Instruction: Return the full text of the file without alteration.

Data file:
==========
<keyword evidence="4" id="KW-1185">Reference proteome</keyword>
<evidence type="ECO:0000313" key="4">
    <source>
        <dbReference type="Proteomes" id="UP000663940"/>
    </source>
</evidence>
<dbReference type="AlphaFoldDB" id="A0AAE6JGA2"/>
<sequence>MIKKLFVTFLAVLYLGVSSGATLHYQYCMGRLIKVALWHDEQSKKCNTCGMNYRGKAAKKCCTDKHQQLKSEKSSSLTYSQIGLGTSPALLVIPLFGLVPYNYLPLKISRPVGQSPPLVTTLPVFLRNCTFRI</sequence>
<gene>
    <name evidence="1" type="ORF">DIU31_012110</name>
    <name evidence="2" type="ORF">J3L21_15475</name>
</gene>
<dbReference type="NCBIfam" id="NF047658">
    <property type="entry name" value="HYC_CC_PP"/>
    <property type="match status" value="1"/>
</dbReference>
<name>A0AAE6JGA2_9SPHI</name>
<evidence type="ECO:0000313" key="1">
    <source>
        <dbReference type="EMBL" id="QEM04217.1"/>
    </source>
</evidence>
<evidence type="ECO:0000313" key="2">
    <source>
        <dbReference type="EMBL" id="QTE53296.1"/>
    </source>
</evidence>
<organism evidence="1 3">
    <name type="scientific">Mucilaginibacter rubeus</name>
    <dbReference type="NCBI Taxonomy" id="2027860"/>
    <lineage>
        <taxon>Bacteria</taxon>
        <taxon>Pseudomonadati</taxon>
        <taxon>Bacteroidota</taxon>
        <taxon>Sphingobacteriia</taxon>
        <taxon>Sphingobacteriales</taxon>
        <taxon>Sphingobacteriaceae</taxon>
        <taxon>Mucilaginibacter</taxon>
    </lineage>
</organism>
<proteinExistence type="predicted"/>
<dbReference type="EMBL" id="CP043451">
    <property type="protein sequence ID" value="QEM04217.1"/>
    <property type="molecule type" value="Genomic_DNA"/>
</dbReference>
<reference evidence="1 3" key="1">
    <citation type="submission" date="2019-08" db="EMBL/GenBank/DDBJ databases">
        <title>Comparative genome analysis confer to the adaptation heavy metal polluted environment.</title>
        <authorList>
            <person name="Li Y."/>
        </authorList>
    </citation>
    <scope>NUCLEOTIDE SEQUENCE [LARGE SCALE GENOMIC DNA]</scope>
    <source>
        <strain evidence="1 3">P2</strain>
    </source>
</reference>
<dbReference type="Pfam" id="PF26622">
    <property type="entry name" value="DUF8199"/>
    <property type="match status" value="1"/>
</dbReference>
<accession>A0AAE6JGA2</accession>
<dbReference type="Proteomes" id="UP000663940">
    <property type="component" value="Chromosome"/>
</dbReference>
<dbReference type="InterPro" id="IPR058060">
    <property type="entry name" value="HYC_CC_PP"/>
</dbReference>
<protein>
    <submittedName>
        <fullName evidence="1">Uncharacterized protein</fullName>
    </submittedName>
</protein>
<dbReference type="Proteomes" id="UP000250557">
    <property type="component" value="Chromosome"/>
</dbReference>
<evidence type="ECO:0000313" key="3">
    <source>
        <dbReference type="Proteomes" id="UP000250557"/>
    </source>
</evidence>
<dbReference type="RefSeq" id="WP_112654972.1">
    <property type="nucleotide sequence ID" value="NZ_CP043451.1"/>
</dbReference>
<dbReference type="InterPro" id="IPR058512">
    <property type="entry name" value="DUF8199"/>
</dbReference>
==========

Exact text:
<keyword evidence="4" id="KW-1185">Reference proteome</keyword>
<evidence type="ECO:0000313" key="4">
    <source>
        <dbReference type="Proteomes" id="UP000663940"/>
    </source>
</evidence>
<dbReference type="AlphaFoldDB" id="A0AAE6JGA2"/>
<sequence>MIKKLFVTFLAVLYLGVSSGATLHYQYCMGRLIKVALWHDEQSKKCNTCGMNYRGKAAKKCCTDKHQQLKSEKSSSLTYSQIGLGTSPALLVIPLFGLVPYNYLPLKISRPVGQSPPLVTTLPVFLRNCTFRI</sequence>
<gene>
    <name evidence="1" type="ORF">DIU31_012110</name>
    <name evidence="2" type="ORF">J3L21_15475</name>
</gene>
<dbReference type="NCBIfam" id="NF047658">
    <property type="entry name" value="HYC_CC_PP"/>
    <property type="match status" value="1"/>
</dbReference>
<name>A0AAE6JGA2_9SPHI</name>
<evidence type="ECO:0000313" key="1">
    <source>
        <dbReference type="EMBL" id="QEM04217.1"/>
    </source>
</evidence>
<evidence type="ECO:0000313" key="2">
    <source>
        <dbReference type="EMBL" id="QTE53296.1"/>
    </source>
</evidence>
<organism evidence="1 3">
    <name type="scientific">Mucilaginibacter rubeus</name>
    <dbReference type="NCBI Taxonomy" id="2027860"/>
    <lineage>
        <taxon>Bacteria</taxon>
        <taxon>Pseudomonadati</taxon>
        <taxon>Bacteroidota</taxon>
        <taxon>Sphingobacteriia</taxon>
        <taxon>Sphingobacteriales</taxon>
        <taxon>Sphingobacteriaceae</taxon>
        <taxon>Mucilaginibacter</taxon>
    </lineage>
</organism>
<proteinExistence type="predicted"/>
<dbReference type="EMBL" id="CP043451">
    <property type="protein sequence ID" value="QEM04217.1"/>
    <property type="molecule type" value="Genomic_DNA"/>
</dbReference>
<reference evidence="1 3" key="1">
    <citation type="submission" date="2019-08" db="EMBL/GenBank/DDBJ databases">
        <title>Comparative genome analysis confer to the adaptation heavy metal polluted environment.</title>
        <authorList>
            <person name="Li Y."/>
        </authorList>
    </citation>
    <scope>NUCLEOTIDE SEQUENCE [LARGE SCALE GENOMIC DNA]</scope>
    <source>
        <strain evidence="1 3">P2</strain>
    </source>
</reference>
<dbReference type="Pfam" id="PF26622">
    <property type="entry name" value="DUF8199"/>
    <property type="match status" value="1"/>
</dbReference>
<accession>A0AAE6JGA2</accession>
<dbReference type="Proteomes" id="UP000663940">
    <property type="component" value="Chromosome"/>
</dbReference>
<dbReference type="InterPro" id="IPR058060">
    <property type="entry name" value="HYC_CC_PP"/>
</dbReference>
<protein>
    <submittedName>
        <fullName evidence="1">Uncharacterized protein</fullName>
    </submittedName>
</protein>
<dbReference type="Proteomes" id="UP000250557">
    <property type="component" value="Chromosome"/>
</dbReference>
<evidence type="ECO:0000313" key="3">
    <source>
        <dbReference type="Proteomes" id="UP000250557"/>
    </source>
</evidence>
<dbReference type="RefSeq" id="WP_112654972.1">
    <property type="nucleotide sequence ID" value="NZ_CP043451.1"/>
</dbReference>
<dbReference type="InterPro" id="IPR058512">
    <property type="entry name" value="DUF8199"/>
</dbReference>